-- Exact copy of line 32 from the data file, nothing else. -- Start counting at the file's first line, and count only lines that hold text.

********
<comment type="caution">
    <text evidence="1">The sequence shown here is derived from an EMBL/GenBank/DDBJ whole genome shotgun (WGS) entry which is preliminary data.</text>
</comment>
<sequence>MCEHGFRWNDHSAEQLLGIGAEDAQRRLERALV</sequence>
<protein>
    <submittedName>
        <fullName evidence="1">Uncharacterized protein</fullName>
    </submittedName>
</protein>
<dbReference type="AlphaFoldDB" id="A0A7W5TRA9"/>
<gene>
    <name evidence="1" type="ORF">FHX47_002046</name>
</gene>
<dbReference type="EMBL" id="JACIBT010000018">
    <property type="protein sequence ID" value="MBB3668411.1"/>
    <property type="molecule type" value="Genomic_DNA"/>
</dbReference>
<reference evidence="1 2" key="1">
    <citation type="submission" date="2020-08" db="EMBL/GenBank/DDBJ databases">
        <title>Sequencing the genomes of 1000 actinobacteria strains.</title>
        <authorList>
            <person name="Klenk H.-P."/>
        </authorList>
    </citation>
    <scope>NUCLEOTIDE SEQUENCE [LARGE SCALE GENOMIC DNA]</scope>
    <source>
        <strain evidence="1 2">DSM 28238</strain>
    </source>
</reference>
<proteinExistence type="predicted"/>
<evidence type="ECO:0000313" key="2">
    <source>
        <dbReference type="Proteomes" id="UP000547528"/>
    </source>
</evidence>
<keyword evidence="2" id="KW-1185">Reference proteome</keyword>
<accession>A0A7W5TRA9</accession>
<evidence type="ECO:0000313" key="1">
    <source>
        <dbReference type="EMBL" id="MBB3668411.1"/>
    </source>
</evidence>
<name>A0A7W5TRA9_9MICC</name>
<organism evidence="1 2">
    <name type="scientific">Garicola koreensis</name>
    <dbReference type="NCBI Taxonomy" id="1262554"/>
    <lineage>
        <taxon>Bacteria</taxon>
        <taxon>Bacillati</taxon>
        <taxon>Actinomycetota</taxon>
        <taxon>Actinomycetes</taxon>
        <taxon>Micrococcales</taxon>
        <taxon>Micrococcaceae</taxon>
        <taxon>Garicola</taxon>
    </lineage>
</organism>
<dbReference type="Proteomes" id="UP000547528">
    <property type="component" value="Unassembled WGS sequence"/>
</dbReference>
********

    <source>